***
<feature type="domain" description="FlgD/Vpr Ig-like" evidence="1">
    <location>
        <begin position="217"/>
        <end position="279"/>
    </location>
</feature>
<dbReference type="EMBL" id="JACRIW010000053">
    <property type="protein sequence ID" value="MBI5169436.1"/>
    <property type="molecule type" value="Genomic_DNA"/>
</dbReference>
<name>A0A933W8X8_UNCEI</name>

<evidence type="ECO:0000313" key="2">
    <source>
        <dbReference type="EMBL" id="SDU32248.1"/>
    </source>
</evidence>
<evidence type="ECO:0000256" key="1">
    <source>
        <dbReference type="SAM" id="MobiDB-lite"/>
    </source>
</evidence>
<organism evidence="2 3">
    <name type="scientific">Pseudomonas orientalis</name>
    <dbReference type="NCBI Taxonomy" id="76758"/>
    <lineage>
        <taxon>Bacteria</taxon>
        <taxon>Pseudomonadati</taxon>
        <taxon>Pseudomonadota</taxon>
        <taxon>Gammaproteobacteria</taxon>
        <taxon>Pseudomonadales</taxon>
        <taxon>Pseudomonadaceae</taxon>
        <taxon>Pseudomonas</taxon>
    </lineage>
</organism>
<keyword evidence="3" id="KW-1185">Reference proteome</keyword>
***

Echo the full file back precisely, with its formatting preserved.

<feature type="domain" description="FlgD/Vpr Ig-like" evidence="1">
    <location>
        <begin position="217"/>
        <end position="279"/>
    </location>
</feature>
<dbReference type="EMBL" id="JACRIW010000053">
    <property type="protein sequence ID" value="MBI5169436.1"/>
    <property type="molecule type" value="Genomic_DNA"/>
</dbReference>
<name>A0A933W8X8_UNCEI</name>

<evidence type="ECO:0000313" key="2">
    <source>
        <dbReference type="EMBL" id="SDU32248.1"/>
    </source>
</evidence>
<evidence type="ECO:0000256" key="1">
    <source>
        <dbReference type="SAM" id="MobiDB-lite"/>
    </source>
</evidence>
<organism evidence="2 3">
    <name type="scientific">Pseudomonas orientalis</name>
    <dbReference type="NCBI Taxonomy" id="76758"/>
    <lineage>
        <taxon>Bacteria</taxon>
        <taxon>Pseudomonadati</taxon>
        <taxon>Pseudomonadota</taxon>
        <taxon>Gammaproteobacteria</taxon>
        <taxon>Pseudomonadales</taxon>
        <taxon>Pseudomonadaceae</taxon>
        <taxon>Pseudomonas</taxon>
    </lineage>
</organism>
<keyword evidence="3" id="KW-1185">Reference proteome</keyword>